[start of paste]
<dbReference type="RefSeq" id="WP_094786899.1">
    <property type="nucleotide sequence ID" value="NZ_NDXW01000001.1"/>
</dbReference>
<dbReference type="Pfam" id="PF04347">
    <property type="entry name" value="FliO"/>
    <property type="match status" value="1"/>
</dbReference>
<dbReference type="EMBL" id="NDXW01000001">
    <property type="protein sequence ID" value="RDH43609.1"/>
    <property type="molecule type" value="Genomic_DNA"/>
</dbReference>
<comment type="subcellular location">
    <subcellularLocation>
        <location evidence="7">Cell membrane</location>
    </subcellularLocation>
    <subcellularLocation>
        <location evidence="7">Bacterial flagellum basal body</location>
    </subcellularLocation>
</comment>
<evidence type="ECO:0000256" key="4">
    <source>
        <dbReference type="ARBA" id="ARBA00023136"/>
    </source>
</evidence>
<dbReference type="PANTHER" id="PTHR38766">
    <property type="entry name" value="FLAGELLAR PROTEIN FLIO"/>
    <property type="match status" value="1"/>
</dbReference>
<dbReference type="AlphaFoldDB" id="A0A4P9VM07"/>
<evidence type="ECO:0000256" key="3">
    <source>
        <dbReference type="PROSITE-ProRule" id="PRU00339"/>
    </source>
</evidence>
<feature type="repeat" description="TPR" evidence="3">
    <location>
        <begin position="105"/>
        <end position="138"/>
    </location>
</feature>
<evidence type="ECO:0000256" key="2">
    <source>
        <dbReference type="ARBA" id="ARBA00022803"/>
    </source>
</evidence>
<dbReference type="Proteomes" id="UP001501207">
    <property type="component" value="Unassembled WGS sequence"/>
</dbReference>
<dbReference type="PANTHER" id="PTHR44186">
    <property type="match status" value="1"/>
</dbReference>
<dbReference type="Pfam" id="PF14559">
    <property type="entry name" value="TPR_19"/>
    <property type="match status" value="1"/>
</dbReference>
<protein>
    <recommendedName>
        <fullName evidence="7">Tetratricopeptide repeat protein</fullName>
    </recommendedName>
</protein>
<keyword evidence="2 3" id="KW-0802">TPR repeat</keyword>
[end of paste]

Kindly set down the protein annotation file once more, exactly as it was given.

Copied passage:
<dbReference type="RefSeq" id="WP_094786899.1">
    <property type="nucleotide sequence ID" value="NZ_NDXW01000001.1"/>
</dbReference>
<dbReference type="Pfam" id="PF04347">
    <property type="entry name" value="FliO"/>
    <property type="match status" value="1"/>
</dbReference>
<dbReference type="EMBL" id="NDXW01000001">
    <property type="protein sequence ID" value="RDH43609.1"/>
    <property type="molecule type" value="Genomic_DNA"/>
</dbReference>
<comment type="subcellular location">
    <subcellularLocation>
        <location evidence="7">Cell membrane</location>
    </subcellularLocation>
    <subcellularLocation>
        <location evidence="7">Bacterial flagellum basal body</location>
    </subcellularLocation>
</comment>
<evidence type="ECO:0000256" key="4">
    <source>
        <dbReference type="ARBA" id="ARBA00023136"/>
    </source>
</evidence>
<dbReference type="PANTHER" id="PTHR38766">
    <property type="entry name" value="FLAGELLAR PROTEIN FLIO"/>
    <property type="match status" value="1"/>
</dbReference>
<dbReference type="AlphaFoldDB" id="A0A4P9VM07"/>
<evidence type="ECO:0000256" key="3">
    <source>
        <dbReference type="PROSITE-ProRule" id="PRU00339"/>
    </source>
</evidence>
<feature type="repeat" description="TPR" evidence="3">
    <location>
        <begin position="105"/>
        <end position="138"/>
    </location>
</feature>
<evidence type="ECO:0000256" key="2">
    <source>
        <dbReference type="ARBA" id="ARBA00022803"/>
    </source>
</evidence>
<dbReference type="Proteomes" id="UP001501207">
    <property type="component" value="Unassembled WGS sequence"/>
</dbReference>
<dbReference type="PANTHER" id="PTHR44186">
    <property type="match status" value="1"/>
</dbReference>
<dbReference type="Pfam" id="PF14559">
    <property type="entry name" value="TPR_19"/>
    <property type="match status" value="1"/>
</dbReference>
<protein>
    <recommendedName>
        <fullName evidence="7">Tetratricopeptide repeat protein</fullName>
    </recommendedName>
</protein>
<keyword evidence="2 3" id="KW-0802">TPR repeat</keyword>